Arthritis is a condition characterized by the breakdown and eventual loss of cartilage in one or more joints. When cartilage deteriorates or is lost, symptoms develop that can restrict one’s ability to easily perform daily activities. Arthritis can be due to “wear-and-tear,” overuse injuries, trauma, abnormal foot mechanics such as flat feet or high arches, and systemic issues such as gout or rheumatoid arthritis.
There are two main types of arthritis that can affect the feet and ankles: osteoarthritis and rheumatoid arthritis (RA). Osteoarthritis is a “wear and tear” arthritis in which the joint cartilage is worn down over time. Rheumatoid arthritis is an autoimmune disorder in which the body’s own immune system attacks the lining of the membranes surrounding the joints. This causes inflammation of the membrane lining, and the gradual destruction of the joint’s cartilage and even bone.
Common symptoms of osteoarthritis include inflammation, pain, and swelling in the joint. Over time, the affected joints can become stiff and more painful. Rheumatoid arthritis can also cause pain, swelling, and stiffness of the feet, but those who develop RA in the feet usually experience symptoms around the toes and forefeet first and often feel pain in the balls or soles of their feet. The joints can even shift and become deformed after a period of time.
Although rheumatoid arthritis attacks multiple bones and joints throughout the entire body, 90% of people who develop this condition have symptoms the foot and ankle. Rheumatoid arthritis appears to have a genetic component, but it is not an inherited disease. Researchers currently believe that certain genes make people more susceptible to RA, but other factors such as an infection have to be present to activate the genes and “trigger” the disease.
To diagnose arthritis, we examine the foot thoroughly, looking for swelling in the joint, limited mobility, and pain with movement. Your doctor will also question you about your medical history, occupation, etc., to determine whether anything in your lifestyle may have triggered the condition. X-rays and advanced imaging may be ordered to evaluate the extent of the disease.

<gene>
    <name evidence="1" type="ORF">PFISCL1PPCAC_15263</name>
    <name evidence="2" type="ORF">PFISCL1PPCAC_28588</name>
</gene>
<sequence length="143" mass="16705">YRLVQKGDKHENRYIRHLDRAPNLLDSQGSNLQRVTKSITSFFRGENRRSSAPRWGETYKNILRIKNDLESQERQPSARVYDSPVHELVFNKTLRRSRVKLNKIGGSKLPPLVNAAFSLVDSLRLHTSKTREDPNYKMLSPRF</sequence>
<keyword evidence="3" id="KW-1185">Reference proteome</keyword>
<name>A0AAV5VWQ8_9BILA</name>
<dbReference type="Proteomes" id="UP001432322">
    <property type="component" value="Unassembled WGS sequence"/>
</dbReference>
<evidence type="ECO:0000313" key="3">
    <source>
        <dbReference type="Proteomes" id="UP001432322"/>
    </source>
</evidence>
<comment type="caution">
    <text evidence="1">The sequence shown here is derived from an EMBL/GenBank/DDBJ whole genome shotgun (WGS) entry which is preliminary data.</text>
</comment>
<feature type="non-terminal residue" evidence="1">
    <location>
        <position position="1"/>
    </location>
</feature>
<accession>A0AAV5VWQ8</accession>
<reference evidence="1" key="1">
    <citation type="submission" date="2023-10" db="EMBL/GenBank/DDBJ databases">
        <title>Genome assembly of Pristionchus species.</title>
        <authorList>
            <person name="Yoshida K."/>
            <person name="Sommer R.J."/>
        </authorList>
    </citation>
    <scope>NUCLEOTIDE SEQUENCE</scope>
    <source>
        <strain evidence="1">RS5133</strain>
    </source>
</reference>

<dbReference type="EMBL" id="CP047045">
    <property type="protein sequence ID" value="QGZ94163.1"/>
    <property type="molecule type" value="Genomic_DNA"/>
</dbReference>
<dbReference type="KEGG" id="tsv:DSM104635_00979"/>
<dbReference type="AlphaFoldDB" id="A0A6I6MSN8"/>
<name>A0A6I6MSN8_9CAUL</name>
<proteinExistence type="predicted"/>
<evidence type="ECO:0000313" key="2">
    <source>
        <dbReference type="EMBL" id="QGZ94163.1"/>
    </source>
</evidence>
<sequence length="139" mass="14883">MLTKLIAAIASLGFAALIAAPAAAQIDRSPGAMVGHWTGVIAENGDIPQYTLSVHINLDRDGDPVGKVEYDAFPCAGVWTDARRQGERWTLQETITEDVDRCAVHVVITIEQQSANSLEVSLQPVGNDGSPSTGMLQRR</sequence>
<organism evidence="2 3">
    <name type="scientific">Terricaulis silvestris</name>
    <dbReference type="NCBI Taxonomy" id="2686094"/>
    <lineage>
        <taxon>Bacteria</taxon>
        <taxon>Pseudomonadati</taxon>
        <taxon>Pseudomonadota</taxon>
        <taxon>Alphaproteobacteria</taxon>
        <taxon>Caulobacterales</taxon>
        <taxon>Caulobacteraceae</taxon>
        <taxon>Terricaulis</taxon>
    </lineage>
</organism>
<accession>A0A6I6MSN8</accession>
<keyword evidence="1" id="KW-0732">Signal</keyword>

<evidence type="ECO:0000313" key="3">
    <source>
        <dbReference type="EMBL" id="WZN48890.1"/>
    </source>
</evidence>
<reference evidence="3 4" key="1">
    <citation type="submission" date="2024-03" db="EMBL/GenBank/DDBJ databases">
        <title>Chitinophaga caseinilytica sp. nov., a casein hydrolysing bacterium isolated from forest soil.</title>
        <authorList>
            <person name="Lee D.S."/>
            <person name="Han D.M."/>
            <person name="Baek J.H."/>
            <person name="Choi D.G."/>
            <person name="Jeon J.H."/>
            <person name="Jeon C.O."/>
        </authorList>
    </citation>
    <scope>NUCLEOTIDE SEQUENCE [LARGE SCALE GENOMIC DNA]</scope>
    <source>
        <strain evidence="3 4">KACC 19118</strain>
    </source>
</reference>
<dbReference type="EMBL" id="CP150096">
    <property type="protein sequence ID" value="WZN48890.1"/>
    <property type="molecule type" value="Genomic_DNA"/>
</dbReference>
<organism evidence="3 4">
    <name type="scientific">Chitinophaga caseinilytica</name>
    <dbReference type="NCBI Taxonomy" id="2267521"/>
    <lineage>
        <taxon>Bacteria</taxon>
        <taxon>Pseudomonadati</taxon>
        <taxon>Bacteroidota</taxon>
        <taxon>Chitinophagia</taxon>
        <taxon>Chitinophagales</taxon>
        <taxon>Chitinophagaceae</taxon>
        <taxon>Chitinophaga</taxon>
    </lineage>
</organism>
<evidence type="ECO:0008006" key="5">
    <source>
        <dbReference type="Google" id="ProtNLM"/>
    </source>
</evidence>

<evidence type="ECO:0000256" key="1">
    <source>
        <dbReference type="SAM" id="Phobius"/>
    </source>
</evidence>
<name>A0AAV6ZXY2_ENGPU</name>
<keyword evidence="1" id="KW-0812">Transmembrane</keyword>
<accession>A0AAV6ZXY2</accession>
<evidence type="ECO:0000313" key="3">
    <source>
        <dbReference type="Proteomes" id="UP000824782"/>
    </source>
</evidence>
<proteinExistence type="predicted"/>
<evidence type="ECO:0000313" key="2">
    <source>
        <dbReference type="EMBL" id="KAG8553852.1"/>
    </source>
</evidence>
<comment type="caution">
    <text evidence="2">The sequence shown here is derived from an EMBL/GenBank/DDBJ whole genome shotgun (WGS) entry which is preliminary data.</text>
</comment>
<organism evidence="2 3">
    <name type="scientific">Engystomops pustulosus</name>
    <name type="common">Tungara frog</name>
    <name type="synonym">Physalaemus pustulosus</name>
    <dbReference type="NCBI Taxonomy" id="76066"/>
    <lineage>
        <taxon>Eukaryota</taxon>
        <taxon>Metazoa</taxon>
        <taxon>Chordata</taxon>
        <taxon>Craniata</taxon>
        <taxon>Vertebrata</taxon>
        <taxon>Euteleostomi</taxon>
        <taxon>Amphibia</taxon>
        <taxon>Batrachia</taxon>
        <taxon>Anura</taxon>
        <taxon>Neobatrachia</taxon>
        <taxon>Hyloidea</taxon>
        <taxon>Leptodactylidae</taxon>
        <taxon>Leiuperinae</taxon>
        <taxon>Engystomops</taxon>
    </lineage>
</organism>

Blood tests can be particularly helpful in diagnosing rheumatoid arthritis. If an antibody called rheumatoid factor shows up in the blood results, it is an indicator that the patient has RA.
We use several different treatment modalities to address arthritis, such as injections, medications, bracing, strappings, physical therapy, and orthotic techniques. Your doctor can prescribe special shoes to help with arch and heel support. A physical therapist can help patients learn exercises to keep their joints flexible. Because rheumatoid arthritis is an autoimmune disorder, treatment is usually a lifelong process that includes a variety of methods of treatment and therapy.
When arthritis has progressed substantially or failed to improve with non-surgical treatment, surgery may be recommended. In advanced cases of osteoarthritis, surgery may be the only option to relieve pain and stiffness. The goal of surgery is to decrease pain and improve joint function. We will consider a number of factors when selecting the procedure best suited to your condition and lifestyle.
Fusion surgery, in which the bones of the affected joint are fused together, is usually the most successful surgical option for rheumatoid arthritis. Fusion surgery may be recommended for more advanced osteoarthritis, as well. Arthroscopic surgery may also be used to “clean up” the joint, removing foreign or inflamed tissue in the joint and any bone spurs that may have developed.